The other day a real estate broker told me he didn’t mind Zoom meetings at all. “You don’t have to stay for the whole meeting,” he explained.
That comment should give us all pause. When the pandemic struck, the knee-jerk reaction was to move meetings, presentations, pitches and all the daily communications of business online. But few have stopped to consider what might be lost in the process.
As McKinsey & Company cautioned in a white paper published in April, “commercial real estate must do more than merely adapt to coronavirus.”
To be sure, communicating remotely is now a business necessity, but the content of our messaging needs to change along with the methods and the media we are use. How do you structure a zoom call to get as much attention as the toddler sharing the home office? What elements should your press release contain to tap into editorial preferences for Covid stories? How can you make your social media stand out?
These are challenges every one of us is facing due to Covid-19, but perhaps even more so for the real estate industry which has traditionally relied on face-to-face interaction. As a real estate professional, you’re probably used to attending networking events and coming away with a half dozen leads. Today, your digital self is likely to be far less charismatic.
Those traditions are perhaps the reason many real estate companies are still playing catch-up with digital communications. A KPMG Global Prop Tech Survey found that only 29 percent of the companies surveyed have a digital strategy in place across their organization. Another 19 percent have no strategy at all.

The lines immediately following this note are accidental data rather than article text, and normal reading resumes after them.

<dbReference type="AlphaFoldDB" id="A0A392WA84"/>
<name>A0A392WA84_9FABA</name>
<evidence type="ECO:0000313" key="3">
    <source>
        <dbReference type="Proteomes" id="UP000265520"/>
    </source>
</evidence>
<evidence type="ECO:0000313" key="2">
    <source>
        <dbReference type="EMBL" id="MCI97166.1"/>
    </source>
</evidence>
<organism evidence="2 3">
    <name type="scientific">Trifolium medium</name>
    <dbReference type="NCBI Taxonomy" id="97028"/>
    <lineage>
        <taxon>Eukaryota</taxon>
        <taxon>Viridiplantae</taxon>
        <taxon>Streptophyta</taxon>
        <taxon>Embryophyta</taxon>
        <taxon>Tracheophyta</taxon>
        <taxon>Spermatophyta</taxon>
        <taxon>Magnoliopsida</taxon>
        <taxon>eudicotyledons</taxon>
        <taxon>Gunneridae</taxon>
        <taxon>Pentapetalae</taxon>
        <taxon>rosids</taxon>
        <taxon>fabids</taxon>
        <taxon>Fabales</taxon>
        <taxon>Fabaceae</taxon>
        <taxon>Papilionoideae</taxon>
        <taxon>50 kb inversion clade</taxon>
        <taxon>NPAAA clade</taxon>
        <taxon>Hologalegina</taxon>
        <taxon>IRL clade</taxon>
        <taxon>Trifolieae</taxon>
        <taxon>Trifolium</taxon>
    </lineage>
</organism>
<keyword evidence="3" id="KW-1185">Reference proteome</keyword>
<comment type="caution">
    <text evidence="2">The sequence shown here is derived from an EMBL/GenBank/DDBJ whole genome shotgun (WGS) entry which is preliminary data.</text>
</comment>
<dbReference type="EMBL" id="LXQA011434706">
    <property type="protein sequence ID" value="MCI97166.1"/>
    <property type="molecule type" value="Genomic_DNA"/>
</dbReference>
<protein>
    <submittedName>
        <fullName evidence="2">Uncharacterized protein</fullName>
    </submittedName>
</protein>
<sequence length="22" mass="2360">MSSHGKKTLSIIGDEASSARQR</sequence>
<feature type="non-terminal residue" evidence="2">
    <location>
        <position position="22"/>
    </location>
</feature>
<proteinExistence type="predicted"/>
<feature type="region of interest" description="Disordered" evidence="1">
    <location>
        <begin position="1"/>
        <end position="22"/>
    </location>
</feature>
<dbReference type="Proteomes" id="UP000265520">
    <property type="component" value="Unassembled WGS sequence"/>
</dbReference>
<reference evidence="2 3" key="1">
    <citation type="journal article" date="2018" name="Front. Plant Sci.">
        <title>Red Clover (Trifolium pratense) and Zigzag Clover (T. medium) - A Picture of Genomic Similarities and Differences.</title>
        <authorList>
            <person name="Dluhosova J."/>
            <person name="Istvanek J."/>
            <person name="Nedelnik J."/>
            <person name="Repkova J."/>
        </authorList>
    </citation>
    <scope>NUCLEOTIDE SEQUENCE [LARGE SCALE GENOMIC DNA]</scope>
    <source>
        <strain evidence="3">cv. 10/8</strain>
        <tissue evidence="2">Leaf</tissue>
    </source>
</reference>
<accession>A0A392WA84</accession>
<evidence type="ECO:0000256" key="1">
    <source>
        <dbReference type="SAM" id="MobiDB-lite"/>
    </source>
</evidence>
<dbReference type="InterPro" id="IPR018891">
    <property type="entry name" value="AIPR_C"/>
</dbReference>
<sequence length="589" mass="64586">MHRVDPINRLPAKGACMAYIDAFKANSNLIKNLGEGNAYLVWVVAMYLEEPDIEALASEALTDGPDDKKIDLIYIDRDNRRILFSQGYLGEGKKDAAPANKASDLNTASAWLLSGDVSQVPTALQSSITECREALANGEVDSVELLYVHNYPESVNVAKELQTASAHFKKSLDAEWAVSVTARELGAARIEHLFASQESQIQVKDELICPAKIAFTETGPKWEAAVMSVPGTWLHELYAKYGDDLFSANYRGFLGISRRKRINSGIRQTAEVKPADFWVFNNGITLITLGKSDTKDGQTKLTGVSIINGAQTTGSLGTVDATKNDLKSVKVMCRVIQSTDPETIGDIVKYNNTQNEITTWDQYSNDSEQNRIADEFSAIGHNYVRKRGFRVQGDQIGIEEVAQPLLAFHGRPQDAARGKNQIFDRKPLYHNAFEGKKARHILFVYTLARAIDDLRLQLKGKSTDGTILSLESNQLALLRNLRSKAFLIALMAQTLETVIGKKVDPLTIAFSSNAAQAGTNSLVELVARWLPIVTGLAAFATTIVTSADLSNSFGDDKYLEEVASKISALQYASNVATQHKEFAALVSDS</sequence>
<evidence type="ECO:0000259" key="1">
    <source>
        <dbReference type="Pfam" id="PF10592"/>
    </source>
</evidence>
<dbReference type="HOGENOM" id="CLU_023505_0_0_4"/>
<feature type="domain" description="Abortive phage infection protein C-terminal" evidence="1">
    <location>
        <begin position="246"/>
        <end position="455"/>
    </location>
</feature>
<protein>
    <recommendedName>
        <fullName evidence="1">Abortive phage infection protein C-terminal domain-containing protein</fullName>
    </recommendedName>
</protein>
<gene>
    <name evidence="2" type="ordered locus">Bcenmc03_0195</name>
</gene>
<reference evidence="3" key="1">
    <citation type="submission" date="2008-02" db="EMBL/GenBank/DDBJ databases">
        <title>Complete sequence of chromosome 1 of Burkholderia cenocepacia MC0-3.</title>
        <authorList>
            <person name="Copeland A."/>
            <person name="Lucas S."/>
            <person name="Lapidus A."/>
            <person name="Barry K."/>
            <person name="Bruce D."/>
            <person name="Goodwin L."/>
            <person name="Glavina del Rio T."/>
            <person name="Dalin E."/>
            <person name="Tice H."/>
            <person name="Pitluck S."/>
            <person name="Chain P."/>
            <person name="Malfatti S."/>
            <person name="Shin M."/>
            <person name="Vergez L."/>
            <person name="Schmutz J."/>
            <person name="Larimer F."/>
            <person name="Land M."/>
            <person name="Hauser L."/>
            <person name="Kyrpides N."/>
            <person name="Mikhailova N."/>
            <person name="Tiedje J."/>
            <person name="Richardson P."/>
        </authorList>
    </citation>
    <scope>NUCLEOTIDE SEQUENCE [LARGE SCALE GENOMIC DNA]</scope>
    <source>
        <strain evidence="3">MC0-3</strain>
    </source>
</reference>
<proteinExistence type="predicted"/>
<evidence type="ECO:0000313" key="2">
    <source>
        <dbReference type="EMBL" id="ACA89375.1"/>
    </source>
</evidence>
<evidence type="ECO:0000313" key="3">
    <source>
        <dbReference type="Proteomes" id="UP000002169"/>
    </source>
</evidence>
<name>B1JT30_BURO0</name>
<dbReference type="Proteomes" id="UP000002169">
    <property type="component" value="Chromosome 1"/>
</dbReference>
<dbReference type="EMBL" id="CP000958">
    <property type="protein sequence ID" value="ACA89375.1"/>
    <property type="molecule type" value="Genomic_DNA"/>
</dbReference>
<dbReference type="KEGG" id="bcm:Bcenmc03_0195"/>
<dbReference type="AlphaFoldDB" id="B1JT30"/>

But like it or not, engaging with clients, employees, tenants, business partners or the press digitally is essential in today’s environment, and crafting the right messaging will create an impression of your company and your brand that is likely to last long after the crisis.
The McKinsey authors note that, because owners and operators have an obligation to protect the health and safety of tenants above all else, more businesses may be adopting “company-level brand (rather than property-level brand)” communications.
The very nature of digital communications is driving other changes as well. The digital space doesn’t allow for the same adjustments easily made in face-to-face meetings. More than ever, your strategy should be grounded in an understanding of your brand and your market. You have to know when it’s okay to communicate as if it’s business as usual and when to acknowledge the uncertainties of the crisis. And if your messaging recognizes today’s challenges, that acknowledgement also has to make a connection with your brand that is authentic and meaningful.
Today we have to approach communications with the same caution. We have to keep a close eye on what reporters are responding to, and we have to craft press releases to tap into those elements as much as possible. We need to monitor social media to make sure its engaging.
Connecting with your audience is key. Sometimes, it may mean you forego the sales pitch for now and focus on making your clients feel you are there to help. It may mean providing information, resources or tools. Or it may mean picking up the phone just to check in, because if ever there was a time to build relationships that time is now.